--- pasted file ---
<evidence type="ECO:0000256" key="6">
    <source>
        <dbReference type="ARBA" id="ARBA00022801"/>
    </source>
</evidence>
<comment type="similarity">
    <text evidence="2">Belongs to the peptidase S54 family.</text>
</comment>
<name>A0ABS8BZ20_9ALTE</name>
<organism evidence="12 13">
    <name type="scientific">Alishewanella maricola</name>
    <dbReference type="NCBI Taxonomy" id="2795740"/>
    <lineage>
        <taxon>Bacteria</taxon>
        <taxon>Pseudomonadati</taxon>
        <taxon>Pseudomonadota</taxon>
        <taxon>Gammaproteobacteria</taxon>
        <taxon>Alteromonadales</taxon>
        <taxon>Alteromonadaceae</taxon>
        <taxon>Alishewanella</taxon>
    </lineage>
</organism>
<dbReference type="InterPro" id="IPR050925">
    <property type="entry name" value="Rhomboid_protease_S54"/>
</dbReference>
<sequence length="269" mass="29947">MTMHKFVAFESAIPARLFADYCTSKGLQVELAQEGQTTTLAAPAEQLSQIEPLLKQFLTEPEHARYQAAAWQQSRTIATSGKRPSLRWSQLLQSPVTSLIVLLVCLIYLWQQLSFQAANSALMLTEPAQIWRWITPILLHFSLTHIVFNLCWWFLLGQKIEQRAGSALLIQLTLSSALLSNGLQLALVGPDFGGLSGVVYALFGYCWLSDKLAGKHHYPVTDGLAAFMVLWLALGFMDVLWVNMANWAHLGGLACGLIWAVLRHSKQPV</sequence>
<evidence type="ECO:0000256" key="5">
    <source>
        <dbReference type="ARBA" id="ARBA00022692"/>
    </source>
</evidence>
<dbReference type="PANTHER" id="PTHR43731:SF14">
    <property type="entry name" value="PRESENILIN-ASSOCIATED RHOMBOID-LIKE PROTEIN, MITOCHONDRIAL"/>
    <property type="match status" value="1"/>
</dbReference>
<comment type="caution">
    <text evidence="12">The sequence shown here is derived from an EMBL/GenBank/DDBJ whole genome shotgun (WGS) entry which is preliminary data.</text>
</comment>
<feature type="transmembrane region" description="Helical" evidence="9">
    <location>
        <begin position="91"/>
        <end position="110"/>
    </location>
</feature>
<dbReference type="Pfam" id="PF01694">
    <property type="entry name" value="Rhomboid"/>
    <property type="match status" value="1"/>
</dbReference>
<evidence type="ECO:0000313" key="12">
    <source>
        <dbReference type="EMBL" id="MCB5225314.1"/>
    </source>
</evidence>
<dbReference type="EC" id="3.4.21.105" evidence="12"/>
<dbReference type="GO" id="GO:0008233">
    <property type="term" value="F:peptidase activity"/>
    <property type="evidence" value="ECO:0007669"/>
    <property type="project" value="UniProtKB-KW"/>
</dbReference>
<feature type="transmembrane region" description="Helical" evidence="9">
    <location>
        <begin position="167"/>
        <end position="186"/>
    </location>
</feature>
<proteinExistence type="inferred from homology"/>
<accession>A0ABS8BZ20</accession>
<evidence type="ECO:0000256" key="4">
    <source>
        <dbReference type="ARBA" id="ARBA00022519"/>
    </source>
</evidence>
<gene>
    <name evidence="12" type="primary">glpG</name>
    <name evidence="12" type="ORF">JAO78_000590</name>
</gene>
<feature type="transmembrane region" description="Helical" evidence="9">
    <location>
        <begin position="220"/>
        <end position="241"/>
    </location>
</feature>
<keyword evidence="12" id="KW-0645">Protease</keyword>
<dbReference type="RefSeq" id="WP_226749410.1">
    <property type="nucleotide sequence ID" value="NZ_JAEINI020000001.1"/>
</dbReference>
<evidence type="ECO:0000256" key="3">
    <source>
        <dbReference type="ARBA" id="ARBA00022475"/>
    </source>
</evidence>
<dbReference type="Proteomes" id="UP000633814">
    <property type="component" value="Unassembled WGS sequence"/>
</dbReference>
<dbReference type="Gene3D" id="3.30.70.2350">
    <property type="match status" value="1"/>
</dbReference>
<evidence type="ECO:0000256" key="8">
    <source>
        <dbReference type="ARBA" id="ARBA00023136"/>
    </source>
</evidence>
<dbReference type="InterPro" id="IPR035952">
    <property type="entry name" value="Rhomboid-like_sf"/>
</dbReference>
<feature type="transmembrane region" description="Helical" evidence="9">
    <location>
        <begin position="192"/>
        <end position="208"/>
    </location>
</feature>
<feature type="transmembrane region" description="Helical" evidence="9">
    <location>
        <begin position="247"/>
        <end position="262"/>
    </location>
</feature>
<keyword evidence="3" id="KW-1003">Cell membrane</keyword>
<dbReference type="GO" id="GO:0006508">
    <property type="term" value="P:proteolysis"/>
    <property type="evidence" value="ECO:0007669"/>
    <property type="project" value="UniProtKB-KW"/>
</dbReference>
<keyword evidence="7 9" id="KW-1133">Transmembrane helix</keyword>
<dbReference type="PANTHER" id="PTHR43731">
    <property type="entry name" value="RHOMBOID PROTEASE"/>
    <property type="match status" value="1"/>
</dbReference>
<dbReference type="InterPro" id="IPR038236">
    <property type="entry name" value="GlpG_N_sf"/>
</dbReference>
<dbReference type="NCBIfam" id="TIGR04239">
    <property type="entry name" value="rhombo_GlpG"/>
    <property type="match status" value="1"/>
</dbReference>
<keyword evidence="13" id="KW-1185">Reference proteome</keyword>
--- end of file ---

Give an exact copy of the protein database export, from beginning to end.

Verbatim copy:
<evidence type="ECO:0000256" key="6">
    <source>
        <dbReference type="ARBA" id="ARBA00022801"/>
    </source>
</evidence>
<comment type="similarity">
    <text evidence="2">Belongs to the peptidase S54 family.</text>
</comment>
<name>A0ABS8BZ20_9ALTE</name>
<organism evidence="12 13">
    <name type="scientific">Alishewanella maricola</name>
    <dbReference type="NCBI Taxonomy" id="2795740"/>
    <lineage>
        <taxon>Bacteria</taxon>
        <taxon>Pseudomonadati</taxon>
        <taxon>Pseudomonadota</taxon>
        <taxon>Gammaproteobacteria</taxon>
        <taxon>Alteromonadales</taxon>
        <taxon>Alteromonadaceae</taxon>
        <taxon>Alishewanella</taxon>
    </lineage>
</organism>
<dbReference type="InterPro" id="IPR050925">
    <property type="entry name" value="Rhomboid_protease_S54"/>
</dbReference>
<sequence length="269" mass="29947">MTMHKFVAFESAIPARLFADYCTSKGLQVELAQEGQTTTLAAPAEQLSQIEPLLKQFLTEPEHARYQAAAWQQSRTIATSGKRPSLRWSQLLQSPVTSLIVLLVCLIYLWQQLSFQAANSALMLTEPAQIWRWITPILLHFSLTHIVFNLCWWFLLGQKIEQRAGSALLIQLTLSSALLSNGLQLALVGPDFGGLSGVVYALFGYCWLSDKLAGKHHYPVTDGLAAFMVLWLALGFMDVLWVNMANWAHLGGLACGLIWAVLRHSKQPV</sequence>
<evidence type="ECO:0000256" key="5">
    <source>
        <dbReference type="ARBA" id="ARBA00022692"/>
    </source>
</evidence>
<dbReference type="PANTHER" id="PTHR43731:SF14">
    <property type="entry name" value="PRESENILIN-ASSOCIATED RHOMBOID-LIKE PROTEIN, MITOCHONDRIAL"/>
    <property type="match status" value="1"/>
</dbReference>
<comment type="caution">
    <text evidence="12">The sequence shown here is derived from an EMBL/GenBank/DDBJ whole genome shotgun (WGS) entry which is preliminary data.</text>
</comment>
<feature type="transmembrane region" description="Helical" evidence="9">
    <location>
        <begin position="91"/>
        <end position="110"/>
    </location>
</feature>
<dbReference type="Pfam" id="PF01694">
    <property type="entry name" value="Rhomboid"/>
    <property type="match status" value="1"/>
</dbReference>
<evidence type="ECO:0000313" key="12">
    <source>
        <dbReference type="EMBL" id="MCB5225314.1"/>
    </source>
</evidence>
<dbReference type="EC" id="3.4.21.105" evidence="12"/>
<dbReference type="GO" id="GO:0008233">
    <property type="term" value="F:peptidase activity"/>
    <property type="evidence" value="ECO:0007669"/>
    <property type="project" value="UniProtKB-KW"/>
</dbReference>
<feature type="transmembrane region" description="Helical" evidence="9">
    <location>
        <begin position="167"/>
        <end position="186"/>
    </location>
</feature>
<proteinExistence type="inferred from homology"/>
<accession>A0ABS8BZ20</accession>
<evidence type="ECO:0000256" key="4">
    <source>
        <dbReference type="ARBA" id="ARBA00022519"/>
    </source>
</evidence>
<gene>
    <name evidence="12" type="primary">glpG</name>
    <name evidence="12" type="ORF">JAO78_000590</name>
</gene>
<feature type="transmembrane region" description="Helical" evidence="9">
    <location>
        <begin position="220"/>
        <end position="241"/>
    </location>
</feature>
<keyword evidence="12" id="KW-0645">Protease</keyword>
<dbReference type="RefSeq" id="WP_226749410.1">
    <property type="nucleotide sequence ID" value="NZ_JAEINI020000001.1"/>
</dbReference>
<evidence type="ECO:0000256" key="3">
    <source>
        <dbReference type="ARBA" id="ARBA00022475"/>
    </source>
</evidence>
<dbReference type="Proteomes" id="UP000633814">
    <property type="component" value="Unassembled WGS sequence"/>
</dbReference>
<dbReference type="Gene3D" id="3.30.70.2350">
    <property type="match status" value="1"/>
</dbReference>
<evidence type="ECO:0000256" key="8">
    <source>
        <dbReference type="ARBA" id="ARBA00023136"/>
    </source>
</evidence>
<dbReference type="InterPro" id="IPR035952">
    <property type="entry name" value="Rhomboid-like_sf"/>
</dbReference>
<feature type="transmembrane region" description="Helical" evidence="9">
    <location>
        <begin position="192"/>
        <end position="208"/>
    </location>
</feature>
<feature type="transmembrane region" description="Helical" evidence="9">
    <location>
        <begin position="247"/>
        <end position="262"/>
    </location>
</feature>
<keyword evidence="3" id="KW-1003">Cell membrane</keyword>
<dbReference type="GO" id="GO:0006508">
    <property type="term" value="P:proteolysis"/>
    <property type="evidence" value="ECO:0007669"/>
    <property type="project" value="UniProtKB-KW"/>
</dbReference>
<keyword evidence="7 9" id="KW-1133">Transmembrane helix</keyword>
<dbReference type="PANTHER" id="PTHR43731">
    <property type="entry name" value="RHOMBOID PROTEASE"/>
    <property type="match status" value="1"/>
</dbReference>
<dbReference type="InterPro" id="IPR038236">
    <property type="entry name" value="GlpG_N_sf"/>
</dbReference>
<dbReference type="NCBIfam" id="TIGR04239">
    <property type="entry name" value="rhombo_GlpG"/>
    <property type="match status" value="1"/>
</dbReference>
<keyword evidence="13" id="KW-1185">Reference proteome</keyword>